Sleeping Pilot start off their â€œPanic Sexâ€ with â€œ()â€, a very dark and brooding track that gains energy slowly, rending individuals with confident and aggressive guitars and at-attention drums, just waiting for the right moment to strike. Despite this deep and dark sound first shown by Sleeping Pilot, the use of brooding arrangements is aesthetically similar to Nada Surfâ€™s â€œPopularâ€. After the band kicks into â€œThe Law of Falling Bodiesâ€, the formula is much different. An energetic brand of hardcore is what awaits listeners, with hints of Converge and At The Drive-In prevalent. The wind-swept audioscapes of Sleeping Pilot during this track is the bandâ€™s own sound linking up with their influences, making for a very unique style encountered here.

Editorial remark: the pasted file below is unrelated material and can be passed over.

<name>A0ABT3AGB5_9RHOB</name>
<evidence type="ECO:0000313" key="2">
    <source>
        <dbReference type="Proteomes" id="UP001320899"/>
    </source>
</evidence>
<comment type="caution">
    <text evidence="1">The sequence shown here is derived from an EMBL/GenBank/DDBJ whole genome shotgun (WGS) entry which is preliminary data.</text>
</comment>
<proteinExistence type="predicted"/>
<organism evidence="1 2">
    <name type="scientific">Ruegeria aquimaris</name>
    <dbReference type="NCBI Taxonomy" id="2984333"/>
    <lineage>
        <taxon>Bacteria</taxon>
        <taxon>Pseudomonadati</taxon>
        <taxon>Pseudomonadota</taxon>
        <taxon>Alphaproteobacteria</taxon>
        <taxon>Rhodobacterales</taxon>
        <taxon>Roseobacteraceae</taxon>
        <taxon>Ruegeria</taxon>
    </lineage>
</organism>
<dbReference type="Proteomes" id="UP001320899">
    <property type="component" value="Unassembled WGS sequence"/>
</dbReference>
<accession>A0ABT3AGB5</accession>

The band comes to a more punk-laced style with â€œCrime Sceneryâ€. The energy encountered here is again reflective of an At The Drive-In, but the swirling guitars and screamed-out vocals will make individuals think of a much less paint by numbers Thought Riot. â€œNowhere Now Hereâ€ marks Sleeping Pilotâ€™s first foray into a monumentally long track, and shows that the band can proceed given a larger canvas to work on. Stylistically, the approach taken by the band during â€œNowhere Now Hereâ€ has a referent to the duel of tracks that started off the disc. Sleeping Pilot enter into the maelstrom of hardcore, rock, punk, and metal much sooner during this track, but one will be able to identify these three tracks as having a common referent. Sleeping Pilot is a band that came out of nowhere, and I know that I will be keeping my ear to the ground when it comes to them playing anywhere near me. They will be able to go and make a full album without encountering any limitations of style, so pick â€œPanic Sexâ€ and their subsequent album up.
Top Track: Nowhere Now Here